Guest blog — Civil service reform: breaking out of ‘the doom loop’
The Cabinet Office default approach to reform is as follows: White Papers, a Cabinet Office DG, reform strands led by permanent secretaries, action plans for departments, units to monitor departmental progress, annual reports on progress.
Like medieval Italian warfare, all these things will be beautifully paraded, but when the final trumpets have sounded, everyone will go home — no bloodshed, no conquests — and life will go on as before. Change programmes of this kind are so ‘nineties’. More importantly they don’t work.
I wonder if civil service-wide reform is a mirage. There is really excellent work going on in departments, led by excellent permanent secretaries. Look at the Foreign Office for example, traditionally an unlikely suspect to be in the vanguard of reform. Look at the collective good stories across Whitehall — the Olympics, security, the arts, renewable energy — here is the real story of civil service transformation.
Jim Collins, change leadership guru argues that good-to-great corporate transformations were not explained by some miracle moment: “Instead, a down-to-earth, pragmatic, committed-to-excellence process — a framework — kept each company, its leaders, and its people on track for the long haul.”
He describes the successful corporate transformations using the analogy of a large flywheel — picture a huge metal disk mounted horizontally on an axle weighing 25 tons.
“To get it moving, you make a tremendous effort. After two or three days of sustained effort, you get the flywheel to complete one entire turn. You keep pushing…at last the flywheel makes a second rotation…with each turn, it moves faster, and then at some point…you break through. The momentum of the heavy wheel kicks in your favour…you aren’t pushing any harder, but the flywheel is accelerating, its momentum building, its speed increasing.”
Collins contrasts this with the ‘doom loop’ of unsuccessful change:
“…they launch change programs with huge fanfare, hoping to “enlist the troops.” They start down one path, only to change direction. After years of lurching back and forth, these companies discover that they’ve failed to build any sustained momentum. Instead of turning the flywheel, they’ve fallen into a ‘doom loop’: Disappointing results lead to reaction without understanding, which leads to a new direction — a new leader, a new program — which leads to no momentum, which leads to disappointing results. It’s a steady, downward spiral…a ‘doom loop’ drains the spirit right out of a company.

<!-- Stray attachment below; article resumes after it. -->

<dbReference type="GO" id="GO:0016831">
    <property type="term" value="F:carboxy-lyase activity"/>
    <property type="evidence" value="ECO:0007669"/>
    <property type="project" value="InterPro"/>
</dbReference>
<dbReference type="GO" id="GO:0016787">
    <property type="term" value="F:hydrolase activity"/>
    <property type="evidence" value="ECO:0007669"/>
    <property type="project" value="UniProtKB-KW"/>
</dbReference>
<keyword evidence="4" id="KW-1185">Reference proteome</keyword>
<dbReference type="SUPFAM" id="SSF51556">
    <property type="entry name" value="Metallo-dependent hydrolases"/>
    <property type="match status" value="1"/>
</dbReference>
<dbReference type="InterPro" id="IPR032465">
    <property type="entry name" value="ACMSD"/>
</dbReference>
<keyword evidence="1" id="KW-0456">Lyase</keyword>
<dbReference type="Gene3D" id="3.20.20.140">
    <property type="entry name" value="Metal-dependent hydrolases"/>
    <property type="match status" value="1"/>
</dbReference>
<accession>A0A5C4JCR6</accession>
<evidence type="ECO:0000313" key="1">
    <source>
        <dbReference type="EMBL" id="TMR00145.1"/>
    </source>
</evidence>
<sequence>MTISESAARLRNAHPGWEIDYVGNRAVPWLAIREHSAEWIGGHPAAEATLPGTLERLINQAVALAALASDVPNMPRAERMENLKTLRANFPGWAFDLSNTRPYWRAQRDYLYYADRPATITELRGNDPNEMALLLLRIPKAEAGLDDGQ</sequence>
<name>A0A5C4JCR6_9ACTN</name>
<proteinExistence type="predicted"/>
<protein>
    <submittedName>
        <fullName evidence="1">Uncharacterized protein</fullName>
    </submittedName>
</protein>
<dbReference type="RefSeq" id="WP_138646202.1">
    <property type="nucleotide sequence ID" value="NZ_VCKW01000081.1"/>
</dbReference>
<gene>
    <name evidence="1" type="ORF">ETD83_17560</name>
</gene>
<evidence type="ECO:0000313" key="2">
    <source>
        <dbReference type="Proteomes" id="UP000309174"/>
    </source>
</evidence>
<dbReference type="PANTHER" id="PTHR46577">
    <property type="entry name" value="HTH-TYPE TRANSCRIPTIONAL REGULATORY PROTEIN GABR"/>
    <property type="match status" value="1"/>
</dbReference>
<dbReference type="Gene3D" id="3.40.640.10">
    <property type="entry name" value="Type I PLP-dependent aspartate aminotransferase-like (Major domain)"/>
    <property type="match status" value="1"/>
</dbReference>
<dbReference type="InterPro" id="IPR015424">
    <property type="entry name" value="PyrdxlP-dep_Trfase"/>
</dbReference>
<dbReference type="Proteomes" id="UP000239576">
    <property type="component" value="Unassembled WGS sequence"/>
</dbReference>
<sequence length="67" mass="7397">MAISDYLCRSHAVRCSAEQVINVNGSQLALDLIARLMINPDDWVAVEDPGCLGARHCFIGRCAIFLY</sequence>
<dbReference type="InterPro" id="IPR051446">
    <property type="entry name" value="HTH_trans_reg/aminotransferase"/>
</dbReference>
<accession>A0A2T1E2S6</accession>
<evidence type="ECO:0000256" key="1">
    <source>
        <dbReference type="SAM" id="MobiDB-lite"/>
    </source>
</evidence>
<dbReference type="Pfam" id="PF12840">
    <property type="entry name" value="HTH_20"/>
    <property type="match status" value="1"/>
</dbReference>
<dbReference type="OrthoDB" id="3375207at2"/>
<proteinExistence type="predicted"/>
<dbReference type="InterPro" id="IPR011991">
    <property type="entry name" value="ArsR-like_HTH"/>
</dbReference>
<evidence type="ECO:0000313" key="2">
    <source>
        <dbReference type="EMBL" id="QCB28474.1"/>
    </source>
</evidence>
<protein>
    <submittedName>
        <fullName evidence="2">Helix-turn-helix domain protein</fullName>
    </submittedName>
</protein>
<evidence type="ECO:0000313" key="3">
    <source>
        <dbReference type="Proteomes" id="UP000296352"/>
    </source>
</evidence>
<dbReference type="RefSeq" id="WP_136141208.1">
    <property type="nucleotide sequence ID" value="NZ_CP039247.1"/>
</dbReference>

I went to the Institute for Government last week to hear the star cast of new Cabinet Secretary and Head of Civil Service and Francis Maude.
Was I the only one to come away feeling a little disappointed? I expected a rather more transformational set of ideas.
The open letter hits many of the issues that do need to be addressed. It does so convincingly. The Institute was careful to caveat its elegant document as a pulling together of its research. But the resulting agenda is not sufficient to generate wide-scale reform or transformation:
• It is a ‘heads’ not hearts agenda.
• It does not contain the stuff from which inspiration flows
• It lacks a big ‘organising idea’
• It is not strong enough on the critical political side of the equation.
• It is too tame on civil service accountability.
Whatever the Centre does it has to turn that fly wheel more, not create its own agenda.
So the optimist in me is holding onto three hopes:
1. that there are some more radical thoughts to be had in the IfG’s research programme which is to follow on from their open letter. Could we really see some breakthrough thinking in the blocked area of civil service and ministerial accountability?
2. that Bob Kerslake can break from centralist reform orthodoxy and ask what really is needed to enable and encourage all departments – in their full array of different functions and roles – to pursue agendas which will deliver better services and better government for much less money. Start from what has to be done to achieve this, not what has to be done to create a civil service transformation programme.
3. that their reform plan when published will signal the start of a long steady push to move and accelerate the flywheel of lasting civil service reform. No quick fixes or hopes pinned on one idea – for example Francis Maude’s faith in non executives – who are potentially useful, but not in their own right transformational.
But history suggests a very powerful pull to the Cabinet Office ‘doom loop’ of reform.
Andrew Jackson is an Associate at the Institute for Government.